Rain – lost memories

This blog post’s origins began with Rain, a game I completed on the first day of 2016. The collectibles in Rain are in the form of lost memories that the player can find to learn more about the young boy’s past. That’s fine and dandy, and there are 24 in total to collect, but here’s the sick kicker–these only are available to find after beating the game. Also, these only appear once you are in the exact location, which means you can’t spy them off from a distance; you have to know exactly where they are to start.

I’m not ashamed to admit that I burned my lunch hour to collect them all of them in a single go, following an online guide and abusing the checkpoint system so that I did not, in fact, have to play through the entire game again. Sorry, Rain–you have some great things going for you, but you are not that amazing or varied of an experience to go through again simply to now be able to collect floating orbs that give you the slimmest of slim story details to a story fairly slim on details to begin with. Ugh.

LEGO Star Wars: The Complete Saga – Blue Minikits

Speaking of ugh, LEGO Star Wars: The Complete Saga. Here’s the thing. I’m totally and 100% completely used to collecting a number of things in all the LEGO videogames, from red bricks to gold bricks to characters to studs and so on. That’s just part of the flow, of going through levels and seeing what you can’t grab just yet, returning with the right characters/powers to pave the way. It’s been like this since day one. However, recently, Melanie and I worked our way through LEGO Star Wars: The Complete Saga, and it truly was like going back in time.

As part of our climb to hit 100% completion, we had to find 10 blue minikits in every single level. Sounds tedious, but not tough. Except it is because there is a time limit, and sometimes missing one blue minikit means replaying the whole thing over. You are also not able to use any cheats, which means having to deal with enemies while frantically scouring the scene for blue minikits. Most are hidden somewhat in the open, and others are dastardly wedged behind objects in the environment. The hardest level, without a doubt, was “Speeder Showdown,” where you kind of need luck on your side to progress swiftly and the extra five minutes was not enough. Took us multiple attempts, but the job is done, and, as far as I know, this type of gameplay hasn’t shown up in other LEGO titles.

The Last of Us – All of Them

Amazingly, there are four types of collectibles to hoard in The Last of Us. Specifically, 30 Firefly pendants, 14 comic books, 85 artifacts, and 12 training manuals that improve your crafting skills and such. I’m pretty sure only the last set has any impact on gameplay, and the remainder are just things for Joel to bend down, pick up, and pocket away for no other reason than to give you something to do in-between moving from a safe space to an area full of Cordyceps-inspired monsters. A few help flavor the world, for sure.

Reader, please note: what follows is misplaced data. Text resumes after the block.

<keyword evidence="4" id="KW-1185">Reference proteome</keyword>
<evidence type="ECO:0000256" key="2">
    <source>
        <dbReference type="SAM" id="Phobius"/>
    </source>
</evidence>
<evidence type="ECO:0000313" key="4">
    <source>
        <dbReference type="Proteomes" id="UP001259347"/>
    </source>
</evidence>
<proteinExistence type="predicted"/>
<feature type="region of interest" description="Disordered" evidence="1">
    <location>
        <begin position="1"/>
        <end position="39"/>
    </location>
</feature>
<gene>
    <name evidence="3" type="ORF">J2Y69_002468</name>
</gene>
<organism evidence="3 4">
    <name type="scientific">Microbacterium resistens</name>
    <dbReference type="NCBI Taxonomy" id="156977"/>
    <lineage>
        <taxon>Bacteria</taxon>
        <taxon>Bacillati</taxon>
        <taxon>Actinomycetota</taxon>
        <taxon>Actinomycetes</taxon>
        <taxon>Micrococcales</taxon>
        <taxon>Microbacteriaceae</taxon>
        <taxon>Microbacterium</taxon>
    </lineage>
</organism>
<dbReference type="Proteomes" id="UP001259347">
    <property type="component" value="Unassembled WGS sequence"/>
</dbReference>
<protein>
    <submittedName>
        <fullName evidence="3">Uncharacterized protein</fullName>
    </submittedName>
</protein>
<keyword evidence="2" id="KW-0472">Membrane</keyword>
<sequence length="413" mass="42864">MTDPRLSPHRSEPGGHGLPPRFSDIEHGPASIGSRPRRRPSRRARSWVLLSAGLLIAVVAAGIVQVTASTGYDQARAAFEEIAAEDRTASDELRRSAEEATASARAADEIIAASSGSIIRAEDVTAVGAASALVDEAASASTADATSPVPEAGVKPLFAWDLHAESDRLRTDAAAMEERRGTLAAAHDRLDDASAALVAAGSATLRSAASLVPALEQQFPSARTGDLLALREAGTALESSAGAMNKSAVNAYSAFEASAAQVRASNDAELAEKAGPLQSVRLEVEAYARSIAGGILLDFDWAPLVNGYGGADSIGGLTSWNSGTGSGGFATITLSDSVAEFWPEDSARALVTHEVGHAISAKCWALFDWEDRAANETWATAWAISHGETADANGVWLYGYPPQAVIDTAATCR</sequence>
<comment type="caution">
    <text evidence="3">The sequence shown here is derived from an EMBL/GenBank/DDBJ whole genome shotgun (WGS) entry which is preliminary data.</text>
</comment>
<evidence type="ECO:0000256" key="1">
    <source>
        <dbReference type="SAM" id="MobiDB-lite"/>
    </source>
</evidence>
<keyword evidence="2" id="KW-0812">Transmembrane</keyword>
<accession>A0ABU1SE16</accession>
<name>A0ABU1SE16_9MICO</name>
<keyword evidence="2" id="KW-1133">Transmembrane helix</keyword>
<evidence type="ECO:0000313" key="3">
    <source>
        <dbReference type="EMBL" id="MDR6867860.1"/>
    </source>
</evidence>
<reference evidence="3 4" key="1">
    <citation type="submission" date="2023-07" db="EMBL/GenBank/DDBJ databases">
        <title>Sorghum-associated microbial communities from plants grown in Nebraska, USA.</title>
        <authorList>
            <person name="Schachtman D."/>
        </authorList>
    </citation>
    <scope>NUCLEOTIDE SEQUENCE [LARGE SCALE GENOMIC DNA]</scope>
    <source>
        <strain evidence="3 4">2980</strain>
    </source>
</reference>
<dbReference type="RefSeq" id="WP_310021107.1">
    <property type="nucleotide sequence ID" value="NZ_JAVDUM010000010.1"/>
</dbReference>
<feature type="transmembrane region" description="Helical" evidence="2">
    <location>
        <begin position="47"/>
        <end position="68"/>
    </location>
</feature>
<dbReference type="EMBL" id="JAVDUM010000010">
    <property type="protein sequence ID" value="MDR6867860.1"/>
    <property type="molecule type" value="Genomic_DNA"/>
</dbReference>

Okay, I just loaded up the game–evidently, I found 95 of 141 as of when I last played, which is way more than I initially assumed. Not sure why it felt so low in my mind, but maybe I was thinking of Trophies, which the game is stingy with. Oh well. Either way, these are pretty obscurely hidden throughout the game, and the artist in me really wanted to be able to open the comic books and read a few pages instead of just staring at the covers.

I know for a fact there are many more that I’m not touching on, like the flags from the original Assassin’s Creed, score pieces from Eternal Sonata, and kissing 50 women from The Saboteur.

That said, I’d like to know what collectibles gave you the most grief. Join the conversation below in the comments.

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LEGO Star Wars is from a long time ago in a galaxy far, far away

I’ve not played every single LEGO video game out there, but I’ve gone through a good amount, most of which were in order of release. For me, it began with LEGO Star Wars: The Video Game back on the PlayStation 2, but it’s probably more accurate to say that the starting point for the evolution of these LEGO video games from TT Games began with LEGO Indiana Jones 2: The Adventure Continues. That’s where you began to see things like an enlarged hub world to explore and a split-screen camera option for when playing with a co-op partner, both of which have become mainstays for the series. Going back to play LEGO Star Wars: The Complete Saga recently has shown me just how far the series has come, for better or…no, just better. It’s only gotten better.